GamesBeat: That was rebooting as well.
Barlog: Tomb Raider, you mean? Yeah. They’d been working on it long before I got there. I came on to direct the second one, actually, but they brought me in really early and said, “We’re having trouble with cinematics. We need someone to come in and direct the cinematics and finish these things off.” I came on and did that.
That was really good for me, because it gave me a good understanding of, when they were rebooting, what was their process? I ended up using that—this isn’t to say they were wrong. It’s just that the way they approached it, I looked at it and thought, “I’d approach this very differently.” They had a specific goal in mind. But it helped me to see, okay, these are the things you would do if this was the goal. What if that wasn’t the goal? What if the goal was not to reboot, but to reimagine, to continue a timeline? Instead of going back and telling an origin, this is a continuation in the chronology of the story. How would you approach that differently so you don’t just wholly change everything, but figure out how to organically develop it?
GamesBeat: Having a while to think about a game and then get to this stage — after the reception, after the game of the year awards — it’s pretty helpful to go back and think about what I really want to ask. I remember doing this with Assassin’s Creed, the original one, two months after it came out. And then Ubisoft told me, “No, we don’t want to do that interview, because that campaign is over.” It’s two months after the game came out! Isn’t anybody still interested in this thing?
Barlog: It’s amazing, in the game industry. You have a week or two and then you’re moving on. It’s great for gamers. A lot of games to choose from. But, man.
GamesBeat: How did you handle those expectations about God of War? People had played three of them already. What were the fans going to expect of you?
Barlog: That pressure is always there, that sense of—how much is too much? How much are they going to accept? What’s going to be the bridge too far, the change you make that makes everybody freak out? The jump, eliminating the jump, I was told by a lot of people who was going to be the thing that everybody really gets upset about.
GamesBeat: There were a lot of stories about that when it was announced.
Barlog: You took the jump out! #NotMyGodOfWar! A lot of people, when we announced, had issues with certain things. But still, I think people kept an open mind. They’d say something on the internet, but I think they still had the idea that, “I’ll give it a shot. I may hate it, but I’ll give it a shot because I like the other games.” I thought that was cool.
GamesBeat: There were things like fighting with the ax. You can’t really tell everyone that you’re not always going to fight with an ax.
Barlog: That was frustrating. I was so big on keeping the secret of the blades. But I was getting bombarded. Why do we want this new weapon? No one cares about this new weapon! We want the Blades of Chaos! I wanted to be able to tell everyone, “Don’t worry. It’s gonna be fine.”
But what I was feeling safe in is that a lot of people on the original games were already still at the studio, or I brought them back to the studio. Eric Williams, the guy who built Kratos in the first game, he was the combat designer. One of the handful of the people in the entire game industry who I trust implicitly. He could say, “I’m gonna go do something,” and I don’t need to hear anymore. I trust him to do it because I know it’ll be great. He was a big part of being able to feel comfortable trying a brand new weapon. He and I basically were the ones who broke down all of Kratos’s blade moves. I knew we could do it again. I knew it would be hard, because of the expectation, but I knew we could do it.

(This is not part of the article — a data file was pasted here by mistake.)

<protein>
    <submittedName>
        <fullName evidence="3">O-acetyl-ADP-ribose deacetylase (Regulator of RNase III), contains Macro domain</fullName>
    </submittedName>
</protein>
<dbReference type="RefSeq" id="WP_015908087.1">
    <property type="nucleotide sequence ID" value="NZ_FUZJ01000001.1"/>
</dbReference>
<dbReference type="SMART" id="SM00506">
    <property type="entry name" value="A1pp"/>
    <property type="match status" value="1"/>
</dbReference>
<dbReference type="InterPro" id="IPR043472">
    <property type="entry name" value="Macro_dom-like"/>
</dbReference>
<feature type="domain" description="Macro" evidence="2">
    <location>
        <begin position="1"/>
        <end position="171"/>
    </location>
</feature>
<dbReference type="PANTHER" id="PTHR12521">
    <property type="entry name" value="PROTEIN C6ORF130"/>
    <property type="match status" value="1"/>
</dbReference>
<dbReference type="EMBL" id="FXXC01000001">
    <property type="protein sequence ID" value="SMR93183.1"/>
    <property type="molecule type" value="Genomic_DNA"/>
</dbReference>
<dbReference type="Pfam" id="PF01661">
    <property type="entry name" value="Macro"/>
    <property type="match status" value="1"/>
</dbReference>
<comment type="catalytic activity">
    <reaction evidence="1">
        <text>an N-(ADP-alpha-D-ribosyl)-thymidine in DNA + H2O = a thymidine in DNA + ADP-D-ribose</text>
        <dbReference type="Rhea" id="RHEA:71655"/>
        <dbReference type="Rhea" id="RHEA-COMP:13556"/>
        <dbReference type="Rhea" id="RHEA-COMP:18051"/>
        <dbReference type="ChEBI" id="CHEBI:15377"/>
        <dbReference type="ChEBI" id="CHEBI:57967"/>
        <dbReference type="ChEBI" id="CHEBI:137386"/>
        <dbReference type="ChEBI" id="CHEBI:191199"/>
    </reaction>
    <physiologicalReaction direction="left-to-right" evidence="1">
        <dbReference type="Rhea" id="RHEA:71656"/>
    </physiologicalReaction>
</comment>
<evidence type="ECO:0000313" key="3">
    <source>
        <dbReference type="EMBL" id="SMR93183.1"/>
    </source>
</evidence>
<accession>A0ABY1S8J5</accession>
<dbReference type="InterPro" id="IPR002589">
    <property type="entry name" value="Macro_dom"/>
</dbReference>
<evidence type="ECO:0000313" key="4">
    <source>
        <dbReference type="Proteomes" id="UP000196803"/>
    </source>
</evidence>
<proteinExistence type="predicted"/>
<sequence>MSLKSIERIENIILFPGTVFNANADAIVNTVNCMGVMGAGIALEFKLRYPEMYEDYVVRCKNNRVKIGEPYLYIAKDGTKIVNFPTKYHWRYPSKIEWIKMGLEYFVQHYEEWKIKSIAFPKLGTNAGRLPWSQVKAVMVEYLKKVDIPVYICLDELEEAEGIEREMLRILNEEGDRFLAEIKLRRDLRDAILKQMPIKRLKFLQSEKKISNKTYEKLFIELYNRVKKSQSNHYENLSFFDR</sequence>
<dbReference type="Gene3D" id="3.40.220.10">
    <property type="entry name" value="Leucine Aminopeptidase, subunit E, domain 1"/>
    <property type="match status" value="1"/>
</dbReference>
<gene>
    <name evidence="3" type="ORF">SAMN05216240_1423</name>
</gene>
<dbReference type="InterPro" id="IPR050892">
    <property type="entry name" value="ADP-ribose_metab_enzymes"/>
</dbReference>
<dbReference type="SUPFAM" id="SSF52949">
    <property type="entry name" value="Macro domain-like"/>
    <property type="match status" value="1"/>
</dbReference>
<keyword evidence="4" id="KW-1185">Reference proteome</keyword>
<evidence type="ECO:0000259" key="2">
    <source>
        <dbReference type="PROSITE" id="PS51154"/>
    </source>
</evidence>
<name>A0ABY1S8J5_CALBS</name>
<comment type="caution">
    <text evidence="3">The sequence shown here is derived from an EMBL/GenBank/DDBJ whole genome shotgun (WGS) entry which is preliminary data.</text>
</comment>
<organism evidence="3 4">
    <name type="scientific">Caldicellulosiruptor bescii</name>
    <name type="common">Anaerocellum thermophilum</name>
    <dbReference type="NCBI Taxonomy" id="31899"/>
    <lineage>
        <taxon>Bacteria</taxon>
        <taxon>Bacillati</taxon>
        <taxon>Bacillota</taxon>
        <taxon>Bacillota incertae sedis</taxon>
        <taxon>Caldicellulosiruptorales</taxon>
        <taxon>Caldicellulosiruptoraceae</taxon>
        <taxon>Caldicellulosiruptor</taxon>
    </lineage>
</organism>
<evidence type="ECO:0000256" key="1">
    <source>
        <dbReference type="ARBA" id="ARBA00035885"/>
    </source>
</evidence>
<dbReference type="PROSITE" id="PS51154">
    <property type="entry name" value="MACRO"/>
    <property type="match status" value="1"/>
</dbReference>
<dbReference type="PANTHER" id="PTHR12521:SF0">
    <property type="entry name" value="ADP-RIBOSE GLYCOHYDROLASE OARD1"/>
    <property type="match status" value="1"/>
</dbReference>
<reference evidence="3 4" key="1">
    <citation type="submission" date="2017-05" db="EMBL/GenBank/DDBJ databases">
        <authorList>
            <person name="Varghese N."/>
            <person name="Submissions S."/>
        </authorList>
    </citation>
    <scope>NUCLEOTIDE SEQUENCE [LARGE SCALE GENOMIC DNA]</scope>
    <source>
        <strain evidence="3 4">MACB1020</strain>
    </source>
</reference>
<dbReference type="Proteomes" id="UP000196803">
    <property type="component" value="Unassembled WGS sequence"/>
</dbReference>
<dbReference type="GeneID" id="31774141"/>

Him, plus Vincent Napoli, who was basically the main guy on all of this—Vincent was actually the guy who came up with the ax. We were doing the ax initially and I knew we would do something fancy with it, but I wanted to see if we could focus on just getting the holding of the ax and swinging it—make that feel like it had a different way of connecting with the enemies. Because once you get lost in throwing it and putting all the effects on the screen, you lose track of the close, intimate parts.
But he was so impatient, him and this guy George Mawle, the programmer—they’d both been working on the technology so that it wouldn’t just be an animation. Throw the ax and it comes back. It would be technologically driven, so it could stick anywhere in the world. They had a skunk works thing going on for months without telling anyone, and then they showed me, right at the time when I thought we had the foundation in there—they said, “Good, because here’s what we’ve got for this throwing thing.” I said, “I love it!” And they said, “Really? Because we thought you were going to yell at us.” “Why would I yell at you? This is amazing!”
That whole genesis of figuring out the ax—it seems to be born of a lot of people being very passionate and trying different things. But they regretted it very shortly after that, because then in every review—I was literally just walking through a level throwing the ax at things and seeing what it would stick in or not. All the artists were like, “Ugh.” There’s no collision here, no collision there. “Yeah, because we haven’t gotten to that yet!” “But I can throw the ax through it! Put collision on there!” The ax became the bane of the developer’s existence, because I was so in love with throwing it.
GamesBeat: When you were thinking about, I was curious about how soon the father-son concept came into it, or how soon the Norse theme came into it.